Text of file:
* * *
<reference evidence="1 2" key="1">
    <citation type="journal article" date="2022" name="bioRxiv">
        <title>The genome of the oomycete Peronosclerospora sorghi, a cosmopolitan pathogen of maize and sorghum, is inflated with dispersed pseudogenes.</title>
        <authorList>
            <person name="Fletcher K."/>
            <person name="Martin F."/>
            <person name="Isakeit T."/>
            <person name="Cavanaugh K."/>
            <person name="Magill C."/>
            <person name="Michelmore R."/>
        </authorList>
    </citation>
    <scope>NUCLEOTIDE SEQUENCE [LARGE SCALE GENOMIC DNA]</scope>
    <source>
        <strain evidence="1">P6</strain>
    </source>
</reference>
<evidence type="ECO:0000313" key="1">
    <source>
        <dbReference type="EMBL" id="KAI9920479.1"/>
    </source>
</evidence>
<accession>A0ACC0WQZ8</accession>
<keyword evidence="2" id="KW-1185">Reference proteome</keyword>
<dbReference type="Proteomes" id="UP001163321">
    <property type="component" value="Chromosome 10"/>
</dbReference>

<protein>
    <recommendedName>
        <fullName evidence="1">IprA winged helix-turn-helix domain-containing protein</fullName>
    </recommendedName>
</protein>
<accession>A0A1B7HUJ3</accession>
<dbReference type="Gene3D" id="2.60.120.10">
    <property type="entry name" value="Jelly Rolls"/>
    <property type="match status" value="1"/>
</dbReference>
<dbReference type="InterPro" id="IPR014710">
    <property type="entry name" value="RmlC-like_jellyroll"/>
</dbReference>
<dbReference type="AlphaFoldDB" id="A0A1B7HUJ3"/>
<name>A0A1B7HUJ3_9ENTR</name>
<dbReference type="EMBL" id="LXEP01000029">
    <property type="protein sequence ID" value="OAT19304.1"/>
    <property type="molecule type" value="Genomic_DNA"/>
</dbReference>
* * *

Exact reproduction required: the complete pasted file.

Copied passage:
<reference evidence="1 2" key="1">
    <citation type="journal article" date="2022" name="bioRxiv">
        <title>The genome of the oomycete Peronosclerospora sorghi, a cosmopolitan pathogen of maize and sorghum, is inflated with dispersed pseudogenes.</title>
        <authorList>
            <person name="Fletcher K."/>
            <person name="Martin F."/>
            <person name="Isakeit T."/>
            <person name="Cavanaugh K."/>
            <person name="Magill C."/>
            <person name="Michelmore R."/>
        </authorList>
    </citation>
    <scope>NUCLEOTIDE SEQUENCE [LARGE SCALE GENOMIC DNA]</scope>
    <source>
        <strain evidence="1">P6</strain>
    </source>
</reference>
<evidence type="ECO:0000313" key="1">
    <source>
        <dbReference type="EMBL" id="KAI9920479.1"/>
    </source>
</evidence>
<accession>A0ACC0WQZ8</accession>
<keyword evidence="2" id="KW-1185">Reference proteome</keyword>
<dbReference type="Proteomes" id="UP001163321">
    <property type="component" value="Chromosome 10"/>
</dbReference>

<protein>
    <recommendedName>
        <fullName evidence="1">IprA winged helix-turn-helix domain-containing protein</fullName>
    </recommendedName>
</protein>
<accession>A0A1B7HUJ3</accession>
<dbReference type="Gene3D" id="2.60.120.10">
    <property type="entry name" value="Jelly Rolls"/>
    <property type="match status" value="1"/>
</dbReference>
<dbReference type="InterPro" id="IPR014710">
    <property type="entry name" value="RmlC-like_jellyroll"/>
</dbReference>
<dbReference type="AlphaFoldDB" id="A0A1B7HUJ3"/>
<name>A0A1B7HUJ3_9ENTR</name>
<dbReference type="EMBL" id="LXEP01000029">
    <property type="protein sequence ID" value="OAT19304.1"/>
    <property type="molecule type" value="Genomic_DNA"/>
</dbReference>